I’ve never personally been on antidepressants. So my direct experience here is somewhat limited. (Any depressive periods I’ve had in the past have been solved by irresponsibly ignoring the problem while feverishly spending all of my spoons trying to convince the people around me that everything is juuuuuust fine until suddenly, one day, it is. Don’t be like me. I’m trying to change.)
HOWEVER! I certainly know the joys of going on and coming off of meds.
O! The joie of hormonal fluctuations!
For various reasons not related to the desire to become pregnant, I’ve been on and off of birth control pills over the past few years. And lord, what a trip that has been.
Birth control is pretty damn weird. It’s a well-established drug. Millions of people take it. It’s not thought of as particularly volatile or significantly mood-altering. Some people feel no side effects at all. And yet… let’s go to the tape.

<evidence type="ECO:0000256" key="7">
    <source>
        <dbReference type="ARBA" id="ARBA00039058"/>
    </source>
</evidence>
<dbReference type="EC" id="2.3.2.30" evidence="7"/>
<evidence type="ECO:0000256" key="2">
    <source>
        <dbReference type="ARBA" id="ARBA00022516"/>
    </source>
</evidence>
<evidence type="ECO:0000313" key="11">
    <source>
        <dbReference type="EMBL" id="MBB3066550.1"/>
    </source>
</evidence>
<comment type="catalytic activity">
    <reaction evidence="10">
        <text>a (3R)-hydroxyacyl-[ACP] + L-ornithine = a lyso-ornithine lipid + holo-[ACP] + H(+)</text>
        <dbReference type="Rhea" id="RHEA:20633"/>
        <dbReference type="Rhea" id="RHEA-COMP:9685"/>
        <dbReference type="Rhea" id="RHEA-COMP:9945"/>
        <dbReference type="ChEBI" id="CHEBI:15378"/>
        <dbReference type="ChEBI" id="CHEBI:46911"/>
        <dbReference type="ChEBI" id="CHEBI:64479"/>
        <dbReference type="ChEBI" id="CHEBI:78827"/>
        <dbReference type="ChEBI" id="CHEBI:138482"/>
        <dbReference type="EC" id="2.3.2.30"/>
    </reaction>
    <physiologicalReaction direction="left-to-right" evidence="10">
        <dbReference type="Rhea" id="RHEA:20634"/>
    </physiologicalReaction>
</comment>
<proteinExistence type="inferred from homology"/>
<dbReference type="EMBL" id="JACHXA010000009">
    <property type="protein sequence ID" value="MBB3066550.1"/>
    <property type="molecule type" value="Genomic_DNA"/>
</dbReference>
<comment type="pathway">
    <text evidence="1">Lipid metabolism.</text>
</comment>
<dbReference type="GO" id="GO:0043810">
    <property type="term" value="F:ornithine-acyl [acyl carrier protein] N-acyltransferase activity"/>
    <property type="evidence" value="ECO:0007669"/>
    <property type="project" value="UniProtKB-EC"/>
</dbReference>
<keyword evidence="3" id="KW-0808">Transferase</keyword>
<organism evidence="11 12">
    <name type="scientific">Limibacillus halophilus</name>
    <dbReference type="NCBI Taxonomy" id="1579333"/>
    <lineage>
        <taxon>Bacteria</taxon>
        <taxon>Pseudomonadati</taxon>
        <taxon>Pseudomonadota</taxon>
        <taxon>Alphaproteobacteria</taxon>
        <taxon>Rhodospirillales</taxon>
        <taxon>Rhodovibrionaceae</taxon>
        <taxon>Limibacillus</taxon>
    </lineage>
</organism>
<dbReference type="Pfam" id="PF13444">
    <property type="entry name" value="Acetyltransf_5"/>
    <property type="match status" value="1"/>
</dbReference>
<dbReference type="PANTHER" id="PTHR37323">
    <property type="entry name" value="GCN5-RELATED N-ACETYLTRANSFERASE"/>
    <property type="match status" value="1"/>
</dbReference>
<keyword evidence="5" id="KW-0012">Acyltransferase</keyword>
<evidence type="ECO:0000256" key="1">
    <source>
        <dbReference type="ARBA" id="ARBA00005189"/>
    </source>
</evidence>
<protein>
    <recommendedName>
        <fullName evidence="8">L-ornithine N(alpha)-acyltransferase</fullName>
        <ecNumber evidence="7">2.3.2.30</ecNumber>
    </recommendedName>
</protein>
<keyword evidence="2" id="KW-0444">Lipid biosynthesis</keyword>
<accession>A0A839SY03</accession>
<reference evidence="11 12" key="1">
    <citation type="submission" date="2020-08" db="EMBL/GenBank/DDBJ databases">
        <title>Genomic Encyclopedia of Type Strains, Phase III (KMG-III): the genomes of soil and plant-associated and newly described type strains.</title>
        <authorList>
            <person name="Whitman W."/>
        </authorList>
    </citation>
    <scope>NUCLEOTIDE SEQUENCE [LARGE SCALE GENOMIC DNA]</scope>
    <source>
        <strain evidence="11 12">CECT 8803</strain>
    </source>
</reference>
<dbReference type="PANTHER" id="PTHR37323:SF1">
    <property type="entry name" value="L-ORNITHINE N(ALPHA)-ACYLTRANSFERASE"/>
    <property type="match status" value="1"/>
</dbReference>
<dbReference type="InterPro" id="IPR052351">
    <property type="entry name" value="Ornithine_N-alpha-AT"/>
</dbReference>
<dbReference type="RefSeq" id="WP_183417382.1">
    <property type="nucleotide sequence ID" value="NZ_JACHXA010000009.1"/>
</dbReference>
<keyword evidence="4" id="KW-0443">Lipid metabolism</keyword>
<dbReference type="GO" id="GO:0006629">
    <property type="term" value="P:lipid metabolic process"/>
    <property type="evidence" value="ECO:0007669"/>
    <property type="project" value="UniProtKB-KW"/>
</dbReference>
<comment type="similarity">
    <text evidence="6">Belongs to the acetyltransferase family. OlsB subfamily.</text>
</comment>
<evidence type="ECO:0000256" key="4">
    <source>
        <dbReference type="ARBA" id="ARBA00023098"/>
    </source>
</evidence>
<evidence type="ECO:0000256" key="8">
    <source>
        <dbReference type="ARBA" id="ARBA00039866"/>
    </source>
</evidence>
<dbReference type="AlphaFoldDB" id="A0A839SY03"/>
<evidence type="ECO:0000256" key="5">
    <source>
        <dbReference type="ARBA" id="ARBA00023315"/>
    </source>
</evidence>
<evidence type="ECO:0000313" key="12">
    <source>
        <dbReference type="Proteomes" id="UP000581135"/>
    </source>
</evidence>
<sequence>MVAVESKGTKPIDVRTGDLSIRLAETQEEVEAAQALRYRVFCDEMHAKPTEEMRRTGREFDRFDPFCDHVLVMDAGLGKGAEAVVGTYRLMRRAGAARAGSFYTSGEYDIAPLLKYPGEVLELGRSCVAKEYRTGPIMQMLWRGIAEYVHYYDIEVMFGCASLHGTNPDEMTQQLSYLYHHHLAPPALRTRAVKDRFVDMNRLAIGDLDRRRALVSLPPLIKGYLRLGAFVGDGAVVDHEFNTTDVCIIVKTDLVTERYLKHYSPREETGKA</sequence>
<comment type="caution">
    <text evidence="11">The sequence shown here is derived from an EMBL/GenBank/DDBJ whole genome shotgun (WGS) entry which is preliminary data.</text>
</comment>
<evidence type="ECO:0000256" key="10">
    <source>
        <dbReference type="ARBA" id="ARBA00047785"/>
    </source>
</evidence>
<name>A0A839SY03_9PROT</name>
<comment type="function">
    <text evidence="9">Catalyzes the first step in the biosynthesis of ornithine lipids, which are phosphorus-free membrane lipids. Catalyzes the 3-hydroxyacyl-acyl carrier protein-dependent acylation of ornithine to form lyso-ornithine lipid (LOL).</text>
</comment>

Kitty’s thoughts restarting birth control:
“Thank goodness for the overwhelming feeling that my body is hideous and disgusting—this sudden wave of self hatred is the helpful alarm clock announcing my period is starting soon!”
“Gosh, I can’t believe that guy cut me off in traffic! I’m gonna find out where his ancestors are buried, dig them up, and pose them humping each other on his front lawn.”
“Whither my dear friend Jawline Acne? O’er the purple moors? Beyond the mountain made of glass?”
“Now seems like a fine time to lay on the couch and stare at the ceiling until I muster the strength to attempt the impossible: move the laundry from the washer to the dryer.”